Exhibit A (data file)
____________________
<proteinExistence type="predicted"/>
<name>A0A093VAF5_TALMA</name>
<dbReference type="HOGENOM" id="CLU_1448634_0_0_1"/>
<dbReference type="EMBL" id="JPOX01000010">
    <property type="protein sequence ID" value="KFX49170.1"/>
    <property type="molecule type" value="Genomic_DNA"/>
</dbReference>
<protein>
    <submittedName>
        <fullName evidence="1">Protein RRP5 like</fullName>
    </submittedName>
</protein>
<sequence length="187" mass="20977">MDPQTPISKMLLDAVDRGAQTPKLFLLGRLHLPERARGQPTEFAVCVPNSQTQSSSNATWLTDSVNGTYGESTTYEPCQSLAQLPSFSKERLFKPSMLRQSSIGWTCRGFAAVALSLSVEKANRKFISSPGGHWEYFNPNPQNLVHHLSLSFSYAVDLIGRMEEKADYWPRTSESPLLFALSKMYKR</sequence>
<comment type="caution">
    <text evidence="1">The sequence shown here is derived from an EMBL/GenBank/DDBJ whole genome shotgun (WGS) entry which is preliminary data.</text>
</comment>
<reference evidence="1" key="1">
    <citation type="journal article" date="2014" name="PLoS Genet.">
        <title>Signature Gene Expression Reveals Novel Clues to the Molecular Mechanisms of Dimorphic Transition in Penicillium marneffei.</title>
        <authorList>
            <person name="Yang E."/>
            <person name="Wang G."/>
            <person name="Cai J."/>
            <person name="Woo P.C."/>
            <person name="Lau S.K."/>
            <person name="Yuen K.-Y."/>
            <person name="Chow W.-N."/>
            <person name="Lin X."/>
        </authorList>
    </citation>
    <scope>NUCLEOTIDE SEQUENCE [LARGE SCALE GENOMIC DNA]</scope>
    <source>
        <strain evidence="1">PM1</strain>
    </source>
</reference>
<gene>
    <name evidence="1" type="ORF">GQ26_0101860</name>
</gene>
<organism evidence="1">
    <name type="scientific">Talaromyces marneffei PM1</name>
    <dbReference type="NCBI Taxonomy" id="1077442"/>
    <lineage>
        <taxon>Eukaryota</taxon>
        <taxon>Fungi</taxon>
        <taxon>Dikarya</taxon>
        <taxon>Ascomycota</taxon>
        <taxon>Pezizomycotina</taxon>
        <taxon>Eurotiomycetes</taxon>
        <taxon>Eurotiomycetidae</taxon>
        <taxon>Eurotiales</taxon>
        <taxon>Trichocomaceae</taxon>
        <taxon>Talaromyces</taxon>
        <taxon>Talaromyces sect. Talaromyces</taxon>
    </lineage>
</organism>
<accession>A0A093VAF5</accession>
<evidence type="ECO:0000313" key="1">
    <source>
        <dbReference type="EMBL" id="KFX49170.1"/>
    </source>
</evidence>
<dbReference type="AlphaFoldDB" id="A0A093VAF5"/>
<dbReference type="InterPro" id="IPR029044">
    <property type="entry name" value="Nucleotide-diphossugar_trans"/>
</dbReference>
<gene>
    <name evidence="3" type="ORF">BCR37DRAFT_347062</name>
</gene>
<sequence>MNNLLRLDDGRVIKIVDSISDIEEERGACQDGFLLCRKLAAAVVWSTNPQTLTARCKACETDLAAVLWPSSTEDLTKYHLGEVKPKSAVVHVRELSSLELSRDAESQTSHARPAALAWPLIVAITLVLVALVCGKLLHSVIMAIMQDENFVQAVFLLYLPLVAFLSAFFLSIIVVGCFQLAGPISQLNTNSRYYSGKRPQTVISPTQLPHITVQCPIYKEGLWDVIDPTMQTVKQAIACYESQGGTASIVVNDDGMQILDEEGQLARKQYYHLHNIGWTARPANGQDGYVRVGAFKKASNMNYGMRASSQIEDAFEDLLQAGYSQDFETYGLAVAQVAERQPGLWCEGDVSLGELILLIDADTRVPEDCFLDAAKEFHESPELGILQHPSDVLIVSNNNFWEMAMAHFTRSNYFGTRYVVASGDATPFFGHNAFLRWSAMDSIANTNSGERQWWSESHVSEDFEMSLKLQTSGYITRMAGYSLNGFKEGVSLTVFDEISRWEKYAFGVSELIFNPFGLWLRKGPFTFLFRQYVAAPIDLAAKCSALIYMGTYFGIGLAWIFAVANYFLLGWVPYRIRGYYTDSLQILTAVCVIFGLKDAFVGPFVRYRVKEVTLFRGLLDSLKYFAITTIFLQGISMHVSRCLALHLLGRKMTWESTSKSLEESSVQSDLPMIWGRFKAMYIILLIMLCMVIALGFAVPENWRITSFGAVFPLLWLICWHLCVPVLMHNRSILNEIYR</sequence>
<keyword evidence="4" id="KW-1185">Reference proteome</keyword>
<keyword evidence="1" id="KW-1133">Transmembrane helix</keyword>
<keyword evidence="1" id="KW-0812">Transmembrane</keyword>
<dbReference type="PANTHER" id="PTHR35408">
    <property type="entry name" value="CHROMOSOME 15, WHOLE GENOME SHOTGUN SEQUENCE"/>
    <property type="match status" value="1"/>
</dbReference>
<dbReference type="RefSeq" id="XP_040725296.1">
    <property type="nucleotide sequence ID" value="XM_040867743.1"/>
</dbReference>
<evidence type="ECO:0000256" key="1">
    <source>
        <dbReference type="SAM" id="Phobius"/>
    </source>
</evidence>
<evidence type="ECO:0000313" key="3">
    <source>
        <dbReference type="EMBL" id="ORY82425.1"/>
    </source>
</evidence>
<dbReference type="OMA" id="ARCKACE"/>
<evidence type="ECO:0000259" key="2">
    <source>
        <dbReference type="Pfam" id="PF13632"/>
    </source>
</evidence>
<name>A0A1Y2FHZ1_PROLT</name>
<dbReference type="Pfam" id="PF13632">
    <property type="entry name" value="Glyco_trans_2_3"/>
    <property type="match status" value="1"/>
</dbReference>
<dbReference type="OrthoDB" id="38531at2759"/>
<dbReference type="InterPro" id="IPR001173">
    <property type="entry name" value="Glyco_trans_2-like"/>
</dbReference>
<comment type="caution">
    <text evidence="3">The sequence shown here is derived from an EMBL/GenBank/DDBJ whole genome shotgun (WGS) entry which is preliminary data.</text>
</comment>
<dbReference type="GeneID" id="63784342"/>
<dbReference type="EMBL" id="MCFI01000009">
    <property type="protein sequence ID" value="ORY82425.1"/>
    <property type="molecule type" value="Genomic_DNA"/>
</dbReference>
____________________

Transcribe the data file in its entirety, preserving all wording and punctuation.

<proteinExistence type="predicted"/>
<name>A0A093VAF5_TALMA</name>
<dbReference type="HOGENOM" id="CLU_1448634_0_0_1"/>
<dbReference type="EMBL" id="JPOX01000010">
    <property type="protein sequence ID" value="KFX49170.1"/>
    <property type="molecule type" value="Genomic_DNA"/>
</dbReference>
<protein>
    <submittedName>
        <fullName evidence="1">Protein RRP5 like</fullName>
    </submittedName>
</protein>
<sequence length="187" mass="20977">MDPQTPISKMLLDAVDRGAQTPKLFLLGRLHLPERARGQPTEFAVCVPNSQTQSSSNATWLTDSVNGTYGESTTYEPCQSLAQLPSFSKERLFKPSMLRQSSIGWTCRGFAAVALSLSVEKANRKFISSPGGHWEYFNPNPQNLVHHLSLSFSYAVDLIGRMEEKADYWPRTSESPLLFALSKMYKR</sequence>
<comment type="caution">
    <text evidence="1">The sequence shown here is derived from an EMBL/GenBank/DDBJ whole genome shotgun (WGS) entry which is preliminary data.</text>
</comment>
<reference evidence="1" key="1">
    <citation type="journal article" date="2014" name="PLoS Genet.">
        <title>Signature Gene Expression Reveals Novel Clues to the Molecular Mechanisms of Dimorphic Transition in Penicillium marneffei.</title>
        <authorList>
            <person name="Yang E."/>
            <person name="Wang G."/>
            <person name="Cai J."/>
            <person name="Woo P.C."/>
            <person name="Lau S.K."/>
            <person name="Yuen K.-Y."/>
            <person name="Chow W.-N."/>
            <person name="Lin X."/>
        </authorList>
    </citation>
    <scope>NUCLEOTIDE SEQUENCE [LARGE SCALE GENOMIC DNA]</scope>
    <source>
        <strain evidence="1">PM1</strain>
    </source>
</reference>
<gene>
    <name evidence="1" type="ORF">GQ26_0101860</name>
</gene>
<organism evidence="1">
    <name type="scientific">Talaromyces marneffei PM1</name>
    <dbReference type="NCBI Taxonomy" id="1077442"/>
    <lineage>
        <taxon>Eukaryota</taxon>
        <taxon>Fungi</taxon>
        <taxon>Dikarya</taxon>
        <taxon>Ascomycota</taxon>
        <taxon>Pezizomycotina</taxon>
        <taxon>Eurotiomycetes</taxon>
        <taxon>Eurotiomycetidae</taxon>
        <taxon>Eurotiales</taxon>
        <taxon>Trichocomaceae</taxon>
        <taxon>Talaromyces</taxon>
        <taxon>Talaromyces sect. Talaromyces</taxon>
    </lineage>
</organism>
<accession>A0A093VAF5</accession>
<evidence type="ECO:0000313" key="1">
    <source>
        <dbReference type="EMBL" id="KFX49170.1"/>
    </source>
</evidence>
<dbReference type="AlphaFoldDB" id="A0A093VAF5"/>
<dbReference type="InterPro" id="IPR029044">
    <property type="entry name" value="Nucleotide-diphossugar_trans"/>
</dbReference>
<gene>
    <name evidence="3" type="ORF">BCR37DRAFT_347062</name>
</gene>
<sequence>MNNLLRLDDGRVIKIVDSISDIEEERGACQDGFLLCRKLAAAVVWSTNPQTLTARCKACETDLAAVLWPSSTEDLTKYHLGEVKPKSAVVHVRELSSLELSRDAESQTSHARPAALAWPLIVAITLVLVALVCGKLLHSVIMAIMQDENFVQAVFLLYLPLVAFLSAFFLSIIVVGCFQLAGPISQLNTNSRYYSGKRPQTVISPTQLPHITVQCPIYKEGLWDVIDPTMQTVKQAIACYESQGGTASIVVNDDGMQILDEEGQLARKQYYHLHNIGWTARPANGQDGYVRVGAFKKASNMNYGMRASSQIEDAFEDLLQAGYSQDFETYGLAVAQVAERQPGLWCEGDVSLGELILLIDADTRVPEDCFLDAAKEFHESPELGILQHPSDVLIVSNNNFWEMAMAHFTRSNYFGTRYVVASGDATPFFGHNAFLRWSAMDSIANTNSGERQWWSESHVSEDFEMSLKLQTSGYITRMAGYSLNGFKEGVSLTVFDEISRWEKYAFGVSELIFNPFGLWLRKGPFTFLFRQYVAAPIDLAAKCSALIYMGTYFGIGLAWIFAVANYFLLGWVPYRIRGYYTDSLQILTAVCVIFGLKDAFVGPFVRYRVKEVTLFRGLLDSLKYFAITTIFLQGISMHVSRCLALHLLGRKMTWESTSKSLEESSVQSDLPMIWGRFKAMYIILLIMLCMVIALGFAVPENWRITSFGAVFPLLWLICWHLCVPVLMHNRSILNEIYR</sequence>
<keyword evidence="4" id="KW-1185">Reference proteome</keyword>
<keyword evidence="1" id="KW-1133">Transmembrane helix</keyword>
<keyword evidence="1" id="KW-0812">Transmembrane</keyword>
<dbReference type="PANTHER" id="PTHR35408">
    <property type="entry name" value="CHROMOSOME 15, WHOLE GENOME SHOTGUN SEQUENCE"/>
    <property type="match status" value="1"/>
</dbReference>
<dbReference type="RefSeq" id="XP_040725296.1">
    <property type="nucleotide sequence ID" value="XM_040867743.1"/>
</dbReference>
<evidence type="ECO:0000256" key="1">
    <source>
        <dbReference type="SAM" id="Phobius"/>
    </source>
</evidence>
<evidence type="ECO:0000313" key="3">
    <source>
        <dbReference type="EMBL" id="ORY82425.1"/>
    </source>
</evidence>
<dbReference type="OMA" id="ARCKACE"/>
<evidence type="ECO:0000259" key="2">
    <source>
        <dbReference type="Pfam" id="PF13632"/>
    </source>
</evidence>
<name>A0A1Y2FHZ1_PROLT</name>
<dbReference type="Pfam" id="PF13632">
    <property type="entry name" value="Glyco_trans_2_3"/>
    <property type="match status" value="1"/>
</dbReference>
<dbReference type="OrthoDB" id="38531at2759"/>
<dbReference type="InterPro" id="IPR001173">
    <property type="entry name" value="Glyco_trans_2-like"/>
</dbReference>
<comment type="caution">
    <text evidence="3">The sequence shown here is derived from an EMBL/GenBank/DDBJ whole genome shotgun (WGS) entry which is preliminary data.</text>
</comment>
<dbReference type="GeneID" id="63784342"/>
<dbReference type="EMBL" id="MCFI01000009">
    <property type="protein sequence ID" value="ORY82425.1"/>
    <property type="molecule type" value="Genomic_DNA"/>
</dbReference>